10 Things Mexico City Cooks Have in Their Kitchens

10 Things Mexico City Cooks Have in Their Kitchens

Lauren Rothman
Nov 25, 2017

Restaurant menus can reveal a lot about a country's cuisine, but there's a more authentic place to find the true building blocks of local food: in home kitchens. We turned to three passionate Mexico City eaters and peeked inside their cupboards to find out which ingredients they have on hand at all times. Here's what they had to say.

1. Vanilla

Yes, we know — you have vanilla in your pantry, too, but we're we're talking about the good Mexican stuff. "It has to be high quality, preferably from Paplanta in Veracruz," says Anais Martinez, aka The Curious Mexican. She adds it to morning smoothies, French toast, and most desserts.

Read more: The One Baking Supply You Should Splurge On

(Image credit: Wikipedia)

2. Brown Sugar

The brown sugar you find in the states is white sugar with molasses. Piloncillo, on the other hand, is real-deal unrefined brown sugar that's sold pressed into blocks or cones. According to Mexico City native Karen Drijanksi, it's the most natural way to sweeten either sweet or savory dishes. "I never get tired of coming up with ways to use it; the best thing to do is simply to experiment with it," she says.

3. Corn Tortillas

Tortillas are the bread of Mexico and you won't find many home kitchens that don't have some on hand. There are some qualifications, however. First, says Karen, they must be "bought fresh from either the market or a tortillería, where they are handmade from freshly ground masa." Second, they must be corn, not flour. "The base of our diet is corn," explains David Santa Cruz, a Mexico City-based journalist and the blogger behind La Banquetera. (An exception to the rule: In northern Mexico, tortillas are made with wheat.)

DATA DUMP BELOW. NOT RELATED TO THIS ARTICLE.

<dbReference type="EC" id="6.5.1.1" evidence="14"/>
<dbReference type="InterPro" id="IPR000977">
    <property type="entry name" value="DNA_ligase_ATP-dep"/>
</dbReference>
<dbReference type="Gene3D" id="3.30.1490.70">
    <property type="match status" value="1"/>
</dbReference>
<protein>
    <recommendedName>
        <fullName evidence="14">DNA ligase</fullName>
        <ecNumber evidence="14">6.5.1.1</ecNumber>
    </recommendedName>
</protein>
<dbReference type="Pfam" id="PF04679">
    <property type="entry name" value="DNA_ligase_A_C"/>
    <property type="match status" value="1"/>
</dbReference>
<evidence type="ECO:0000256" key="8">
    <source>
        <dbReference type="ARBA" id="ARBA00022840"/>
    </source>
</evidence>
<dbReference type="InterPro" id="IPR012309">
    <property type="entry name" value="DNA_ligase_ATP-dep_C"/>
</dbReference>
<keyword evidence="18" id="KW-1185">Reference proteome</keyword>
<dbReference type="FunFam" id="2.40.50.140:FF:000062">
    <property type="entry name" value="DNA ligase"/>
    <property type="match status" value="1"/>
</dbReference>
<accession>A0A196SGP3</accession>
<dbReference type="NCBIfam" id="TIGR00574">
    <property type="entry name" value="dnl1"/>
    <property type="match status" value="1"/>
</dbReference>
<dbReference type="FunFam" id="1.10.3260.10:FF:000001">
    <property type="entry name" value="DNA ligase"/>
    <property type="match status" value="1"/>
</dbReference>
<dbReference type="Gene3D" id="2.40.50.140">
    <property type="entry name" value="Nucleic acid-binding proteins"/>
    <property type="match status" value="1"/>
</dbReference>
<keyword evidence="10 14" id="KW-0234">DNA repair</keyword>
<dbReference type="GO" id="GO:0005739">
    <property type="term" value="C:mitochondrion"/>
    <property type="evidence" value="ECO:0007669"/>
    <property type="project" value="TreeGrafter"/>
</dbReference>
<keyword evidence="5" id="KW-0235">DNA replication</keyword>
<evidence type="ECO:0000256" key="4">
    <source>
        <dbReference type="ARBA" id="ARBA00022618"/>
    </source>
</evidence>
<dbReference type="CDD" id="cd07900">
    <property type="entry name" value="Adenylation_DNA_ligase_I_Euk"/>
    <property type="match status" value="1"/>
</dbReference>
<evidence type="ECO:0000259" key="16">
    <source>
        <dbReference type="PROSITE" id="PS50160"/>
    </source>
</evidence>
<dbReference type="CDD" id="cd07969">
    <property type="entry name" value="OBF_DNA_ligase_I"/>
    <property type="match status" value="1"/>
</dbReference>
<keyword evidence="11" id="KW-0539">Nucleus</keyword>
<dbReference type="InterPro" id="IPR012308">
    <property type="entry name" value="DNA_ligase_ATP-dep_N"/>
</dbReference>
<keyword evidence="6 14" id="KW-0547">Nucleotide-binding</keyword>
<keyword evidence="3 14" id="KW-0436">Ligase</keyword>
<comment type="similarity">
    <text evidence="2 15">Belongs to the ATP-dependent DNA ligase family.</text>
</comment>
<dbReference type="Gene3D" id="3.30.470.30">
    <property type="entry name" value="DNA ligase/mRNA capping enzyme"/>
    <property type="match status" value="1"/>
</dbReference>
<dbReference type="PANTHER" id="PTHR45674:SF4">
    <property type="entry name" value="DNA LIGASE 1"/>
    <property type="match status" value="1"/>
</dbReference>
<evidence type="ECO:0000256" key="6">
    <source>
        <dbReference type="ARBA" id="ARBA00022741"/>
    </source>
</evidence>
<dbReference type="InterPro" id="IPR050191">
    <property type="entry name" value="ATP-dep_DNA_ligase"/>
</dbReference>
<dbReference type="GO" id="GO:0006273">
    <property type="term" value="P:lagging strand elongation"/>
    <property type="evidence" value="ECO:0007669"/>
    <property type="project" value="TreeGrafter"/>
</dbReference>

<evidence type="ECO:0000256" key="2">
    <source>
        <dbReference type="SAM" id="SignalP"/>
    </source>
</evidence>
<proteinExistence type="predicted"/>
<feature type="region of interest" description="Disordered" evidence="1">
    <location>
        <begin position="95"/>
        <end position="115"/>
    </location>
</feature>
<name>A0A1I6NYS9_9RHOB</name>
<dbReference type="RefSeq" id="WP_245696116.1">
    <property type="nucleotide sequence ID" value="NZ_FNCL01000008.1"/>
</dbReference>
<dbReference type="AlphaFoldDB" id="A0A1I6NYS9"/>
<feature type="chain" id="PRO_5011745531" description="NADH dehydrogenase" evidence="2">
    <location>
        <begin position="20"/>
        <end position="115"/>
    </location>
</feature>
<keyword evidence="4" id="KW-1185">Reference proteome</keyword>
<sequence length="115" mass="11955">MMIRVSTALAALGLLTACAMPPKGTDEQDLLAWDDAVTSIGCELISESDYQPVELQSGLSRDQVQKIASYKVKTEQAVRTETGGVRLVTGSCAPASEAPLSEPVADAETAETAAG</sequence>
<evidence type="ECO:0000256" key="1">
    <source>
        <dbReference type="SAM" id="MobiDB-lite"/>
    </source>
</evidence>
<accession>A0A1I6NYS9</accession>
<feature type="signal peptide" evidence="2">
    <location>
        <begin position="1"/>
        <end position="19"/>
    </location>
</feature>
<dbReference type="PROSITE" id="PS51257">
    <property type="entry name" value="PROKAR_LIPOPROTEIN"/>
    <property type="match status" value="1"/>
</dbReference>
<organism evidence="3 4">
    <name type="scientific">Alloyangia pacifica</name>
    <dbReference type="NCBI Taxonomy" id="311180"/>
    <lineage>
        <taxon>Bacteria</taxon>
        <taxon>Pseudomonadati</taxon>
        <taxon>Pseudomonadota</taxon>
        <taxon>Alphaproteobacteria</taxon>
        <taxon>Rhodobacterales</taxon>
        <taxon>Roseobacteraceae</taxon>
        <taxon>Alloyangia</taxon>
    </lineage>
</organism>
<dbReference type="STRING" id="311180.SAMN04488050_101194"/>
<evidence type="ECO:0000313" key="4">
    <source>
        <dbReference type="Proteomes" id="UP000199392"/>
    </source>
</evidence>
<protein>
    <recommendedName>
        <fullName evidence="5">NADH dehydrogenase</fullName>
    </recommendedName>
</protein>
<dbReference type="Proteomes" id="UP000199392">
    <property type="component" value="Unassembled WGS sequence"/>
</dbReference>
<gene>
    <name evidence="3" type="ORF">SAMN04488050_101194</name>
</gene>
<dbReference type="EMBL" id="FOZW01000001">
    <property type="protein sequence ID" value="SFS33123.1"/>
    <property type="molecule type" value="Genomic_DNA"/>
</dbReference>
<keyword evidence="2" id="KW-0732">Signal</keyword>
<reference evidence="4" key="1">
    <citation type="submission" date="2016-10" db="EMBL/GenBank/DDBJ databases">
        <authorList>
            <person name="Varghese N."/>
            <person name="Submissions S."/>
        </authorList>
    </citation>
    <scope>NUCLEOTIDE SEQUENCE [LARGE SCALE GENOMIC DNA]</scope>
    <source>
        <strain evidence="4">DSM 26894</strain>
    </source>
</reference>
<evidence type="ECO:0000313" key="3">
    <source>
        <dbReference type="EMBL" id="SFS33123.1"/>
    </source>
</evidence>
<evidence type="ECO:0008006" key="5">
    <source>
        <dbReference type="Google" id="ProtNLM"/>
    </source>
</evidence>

(Image credit: Maria Midoes)

4. Salsa Verde

Is there anything that isn't better with salsa on top? The answer for Karen is no, at least when it comes to salsa verde: "It never fails. I use it on chilaquiles, molletes (loaded open-faced sandwiches), quesadillas, and all types of eggs."

Your best bet is to make your own salsa verde — it's a simple blend of tomatillos, garlic, pepper, onions, and cilantro — but you can also find jarred versions.

5. Salsa Macha

Anais' salsa of choice is salsa macha, a mixture of dried chiles, oil, nuts, and seeds: "A jar of salsa macha is something that definitively must be present in my daily life. I eat it with absolutely everything, from scrambled eggs and quesadillas, to stir-fries and pastas."

6. Oaxacan Cheese

Most Mexican home cooks will keep some kind of cheese in the fridge; for David that cheese is Oaxacan cheese, or quesillo. Similar to mozzarella in flavor and texture, this is what's used to make ooey-gooey quesadillas. David loves it for two main reasons: "It pulls apart into fine threads, and it melts really well when heated."

7. Cotija Cheese

Another dairy drawer regular? Cotija cheese, a slightly salty cheese that's kind of like Mexican parmesan. "I crumble it over all kinds of salads, or even just on lightly salted vegetables," says Anais.

8. Pasilla Chiles

You'll definitely find fresh green chiles — jalapeños, serranos, and poblanos — in Mexican kitchens, but you'll also find plenty of other chiles, including the pasilla chile or chile negra. "I love this dark, narrow dried chile for its rich flavor, which is sweet and smoky at the same time," says Karen. "I use it often in stews, soups, salsas and marinades, and I always have to have it in my cupboard."

9. Chia Seeds

Long before they were elevated to superfood status, chia seeds were a staple of the Mexican diet. "Whether it be in a juice, pudding, or vinaigrette, I eat chia almost daily," Anais says. Her favorite way to enjoy chia? Agua de limón, or Mexican lemonade.

Related: 5 Ways to Eat Chia Seeds for Breakfast

10. Amaranth

Another ancient Mexican staple that's making a comeback? Amaranth. This protein- and nutrient-rich grain is both drought-resistant and profitable, making it a great crop for local farmers. So what can you do with amaranth? Anais uses it as a substitute for granola, instead of rice in horchata, and in place of breadcrumbs when she breads fish and meat for frying.

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